The Civil War Begins
This mural located at the Abraham Lincoln Presidential Museum, by artist Danilo Montejo, shows Ft. Sumter in Charleston Harbor under fire on April, 12th 1861. From the batteries on the shore, the Confederate States of America instigated hostilities. The shells began falling on the last remaining Federal outpost in the South. Of course, there is a case to be made that Lincoln’s actions up to that fateful day in regards to Ft. Sumter served to instigate the conflict and thus the war. Choosing to resupply the fort rather than surrender it opened the door to the bloody war that followed, regardless of who fired the first shot. That discussion is for a later time.
The bombardment of the fort started at 4:30 AM 4/12/1861 when the Confederate forces under General P.G.T. Beauregard (the first general in the Confederacy) opened fire from the chain of forts surrounding the harbor. The Union forces under Major Robert Anderson return fire the best they could, but they were dramatically outgunned. The fort could not hold and there was no chance of reinforcements. After 34 hours and thousands of shots being fired Anderson was forced to surrender.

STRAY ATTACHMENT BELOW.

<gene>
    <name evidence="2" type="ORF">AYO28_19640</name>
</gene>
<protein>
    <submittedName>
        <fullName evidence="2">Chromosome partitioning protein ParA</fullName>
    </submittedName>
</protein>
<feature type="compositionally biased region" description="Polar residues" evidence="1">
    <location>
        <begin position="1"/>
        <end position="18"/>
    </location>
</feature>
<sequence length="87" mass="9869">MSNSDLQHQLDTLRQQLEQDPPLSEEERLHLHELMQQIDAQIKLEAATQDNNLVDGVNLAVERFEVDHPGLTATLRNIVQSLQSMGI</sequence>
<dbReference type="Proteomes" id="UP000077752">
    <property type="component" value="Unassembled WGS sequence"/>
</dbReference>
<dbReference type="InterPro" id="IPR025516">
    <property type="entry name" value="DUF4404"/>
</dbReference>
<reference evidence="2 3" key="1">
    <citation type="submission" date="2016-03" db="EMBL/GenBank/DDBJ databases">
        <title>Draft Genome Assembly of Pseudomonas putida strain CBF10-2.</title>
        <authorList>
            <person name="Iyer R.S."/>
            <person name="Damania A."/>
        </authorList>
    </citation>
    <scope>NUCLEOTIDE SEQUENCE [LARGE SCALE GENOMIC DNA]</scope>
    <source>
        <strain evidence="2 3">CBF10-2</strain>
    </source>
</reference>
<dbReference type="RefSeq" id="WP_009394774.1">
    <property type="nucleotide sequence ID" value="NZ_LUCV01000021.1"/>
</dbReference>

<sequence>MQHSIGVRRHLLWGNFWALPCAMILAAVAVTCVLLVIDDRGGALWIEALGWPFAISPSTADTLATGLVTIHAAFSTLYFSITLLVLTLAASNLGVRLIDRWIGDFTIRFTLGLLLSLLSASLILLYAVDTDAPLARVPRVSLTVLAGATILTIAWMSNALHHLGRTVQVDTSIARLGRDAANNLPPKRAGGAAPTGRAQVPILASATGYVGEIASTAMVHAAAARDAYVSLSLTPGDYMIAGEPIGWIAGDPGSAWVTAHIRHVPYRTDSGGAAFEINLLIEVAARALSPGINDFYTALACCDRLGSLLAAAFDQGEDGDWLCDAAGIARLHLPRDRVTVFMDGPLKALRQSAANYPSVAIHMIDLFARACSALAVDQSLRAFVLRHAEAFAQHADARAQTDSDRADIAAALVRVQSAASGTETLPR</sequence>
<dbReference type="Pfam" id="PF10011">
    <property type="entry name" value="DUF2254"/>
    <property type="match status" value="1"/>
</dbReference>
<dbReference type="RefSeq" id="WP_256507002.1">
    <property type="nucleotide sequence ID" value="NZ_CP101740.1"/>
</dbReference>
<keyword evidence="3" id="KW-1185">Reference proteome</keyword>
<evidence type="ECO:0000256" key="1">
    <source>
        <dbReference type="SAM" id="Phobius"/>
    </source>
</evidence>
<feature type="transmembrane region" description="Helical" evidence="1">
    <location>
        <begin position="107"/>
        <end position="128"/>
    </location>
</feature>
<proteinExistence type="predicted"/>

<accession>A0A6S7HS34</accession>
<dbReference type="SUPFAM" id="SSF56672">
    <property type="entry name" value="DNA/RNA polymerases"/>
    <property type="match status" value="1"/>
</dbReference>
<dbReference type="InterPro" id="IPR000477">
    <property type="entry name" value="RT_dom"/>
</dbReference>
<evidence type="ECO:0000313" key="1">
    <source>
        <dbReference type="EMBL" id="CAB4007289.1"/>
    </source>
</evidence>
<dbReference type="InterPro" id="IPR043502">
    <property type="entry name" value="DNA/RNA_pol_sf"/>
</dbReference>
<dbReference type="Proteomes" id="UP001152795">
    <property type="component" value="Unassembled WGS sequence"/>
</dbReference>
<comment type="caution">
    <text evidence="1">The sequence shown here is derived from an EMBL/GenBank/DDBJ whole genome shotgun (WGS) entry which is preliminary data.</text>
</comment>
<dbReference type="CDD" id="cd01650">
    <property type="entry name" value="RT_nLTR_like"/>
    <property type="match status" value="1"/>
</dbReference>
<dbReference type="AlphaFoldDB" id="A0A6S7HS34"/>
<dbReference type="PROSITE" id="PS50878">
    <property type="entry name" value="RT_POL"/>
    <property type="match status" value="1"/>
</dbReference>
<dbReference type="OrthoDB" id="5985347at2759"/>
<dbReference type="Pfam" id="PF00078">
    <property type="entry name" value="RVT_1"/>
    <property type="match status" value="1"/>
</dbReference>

It was a miracle for sure, but during the bombardment, no one was killed on either side. In what can only be seen as a bitter irony, during the surrender ceremonies on the 14th, a cannon exploded killing two Union soldiers, the first of the war.
The spectacular mural above does a wonderful job of capturing the events of the battle. There would be many, many more to come as the sound of the guns that broke the pre-dawn stillness that morning would continue for four very long years. The Civil War had begun.